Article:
A brief historical outline of encroachment of Western Ghats by farmers led by the Catholic church is necessary to understand the crux of the current problem. By the late 1930s, the forests of Malabar became the destination of a large-scale migration of farmers belonging to the Catholic church, looking for land to cultivate cash crops. Between the 1930s and 1970s, thousands of settlers entered Wayanad district in Malabar in search of land. Some settlers bought or leased forest land but the majority encroached forest land. With the formation of Kerala State in 1956, the immigration intensified with more steady and aggressive encroachments upon forest and vanvasi/tribal land.
The British in 1810 made the then ruler of Travancore, Rani Gowri Lakshmi Bai, appoint the British Resident, Col. Munro, as Dewan of the state. Colonel John Munro, who was also a committed missionary, seized huge landed properties of temples without compensation and liberally provided land to Churches.
A recent study by the Malabar Devaswom Department in Kerala has revealed that the largest encroachment of Devaswom land took place in Malabar region (The Hindu, September 24, 2008). According to official figures, more than 24,900 acres of land belonging to 353 temples under the Malabar Devaswom Board has been encroached upon (The Hindu, April 5, 2010).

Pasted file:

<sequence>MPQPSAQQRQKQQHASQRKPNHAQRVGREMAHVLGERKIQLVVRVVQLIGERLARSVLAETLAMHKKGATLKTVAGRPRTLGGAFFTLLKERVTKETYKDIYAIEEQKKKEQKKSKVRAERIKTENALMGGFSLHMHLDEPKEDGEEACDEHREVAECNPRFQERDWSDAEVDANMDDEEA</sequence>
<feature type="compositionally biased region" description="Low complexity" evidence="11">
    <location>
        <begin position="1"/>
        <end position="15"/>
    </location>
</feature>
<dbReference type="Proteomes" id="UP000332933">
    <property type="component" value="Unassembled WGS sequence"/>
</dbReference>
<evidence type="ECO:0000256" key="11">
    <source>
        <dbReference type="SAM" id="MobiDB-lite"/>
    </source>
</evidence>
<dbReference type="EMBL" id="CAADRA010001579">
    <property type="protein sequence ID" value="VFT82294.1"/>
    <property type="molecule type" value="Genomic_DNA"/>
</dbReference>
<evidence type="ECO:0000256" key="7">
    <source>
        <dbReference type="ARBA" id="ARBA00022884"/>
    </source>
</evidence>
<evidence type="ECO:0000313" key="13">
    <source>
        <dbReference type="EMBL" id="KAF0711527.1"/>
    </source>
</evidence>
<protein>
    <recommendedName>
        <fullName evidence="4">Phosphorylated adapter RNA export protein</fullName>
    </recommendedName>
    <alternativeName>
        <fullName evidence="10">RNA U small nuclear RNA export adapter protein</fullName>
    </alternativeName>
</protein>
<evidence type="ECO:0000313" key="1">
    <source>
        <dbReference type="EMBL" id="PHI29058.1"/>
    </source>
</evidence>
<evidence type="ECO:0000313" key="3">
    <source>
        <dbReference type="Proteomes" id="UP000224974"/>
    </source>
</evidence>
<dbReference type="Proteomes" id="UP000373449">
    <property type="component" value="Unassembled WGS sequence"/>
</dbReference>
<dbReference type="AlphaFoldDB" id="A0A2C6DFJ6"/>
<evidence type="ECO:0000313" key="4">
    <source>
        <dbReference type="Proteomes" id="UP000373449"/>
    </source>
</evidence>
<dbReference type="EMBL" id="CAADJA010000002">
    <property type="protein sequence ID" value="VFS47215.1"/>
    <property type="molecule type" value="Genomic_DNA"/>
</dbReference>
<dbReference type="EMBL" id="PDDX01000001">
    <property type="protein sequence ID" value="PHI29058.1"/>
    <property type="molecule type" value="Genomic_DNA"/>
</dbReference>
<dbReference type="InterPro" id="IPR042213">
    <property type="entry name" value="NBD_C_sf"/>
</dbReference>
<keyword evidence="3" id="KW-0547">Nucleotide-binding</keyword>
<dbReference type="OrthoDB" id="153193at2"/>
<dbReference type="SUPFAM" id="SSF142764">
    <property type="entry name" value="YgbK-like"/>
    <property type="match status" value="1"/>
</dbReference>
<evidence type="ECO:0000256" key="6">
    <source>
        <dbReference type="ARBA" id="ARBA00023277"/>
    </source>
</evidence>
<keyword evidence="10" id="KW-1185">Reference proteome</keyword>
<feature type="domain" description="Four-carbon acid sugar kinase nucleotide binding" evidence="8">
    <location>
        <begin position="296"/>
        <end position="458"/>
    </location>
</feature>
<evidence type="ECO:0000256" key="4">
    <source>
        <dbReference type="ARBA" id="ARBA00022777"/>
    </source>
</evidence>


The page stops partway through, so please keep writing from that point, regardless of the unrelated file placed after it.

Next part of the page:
Official records show that 245 temples under the Kochi Devaswom Board have also lost land to encroachment, but the extent of land lost has not yet been fully calculated. Around 3,000 acres owned by the Travancore Devaswom Board has been encroached, as admitted by the president of Travancore Devaswom (Times of India, January 5, 2016).
As an instance, in the remote areas of Pulpally in Wayanad, the Devaswom lost thousands of acres of forest land to encroachers. The Devaswom filed cases against the illegal occupants. What followed was a protracted struggle against eviction. As the settlers were well organized, backed by the church, they managed by and large to prevent any effective eviction. Father Joseph Vadakkan, a Catholic priest, started cooperating with the Communists, which led to the formation of Malanad Karshaka Sanghom which associated itself with the Communist-led Kerala Karshaka Sanghom in many agitations.
Later, the Karshaka Thozhilali Party or KTP was formed by Joseph Vadakkan and B. Wellington. It was a coalition partner in the Communist government in Kerala led by E.M.S. Namboodiripad from 1967 to 1969. The AICC secretary, Tom Vadakkan, is a close relative of Father Joseph Vadakkan. Congress president, Sonia Gandhi, condoled the death of Father Joseph Vadakkan, saying that in his death Kerala has lost a tall religious leader (The Hindu, December 30, 2002).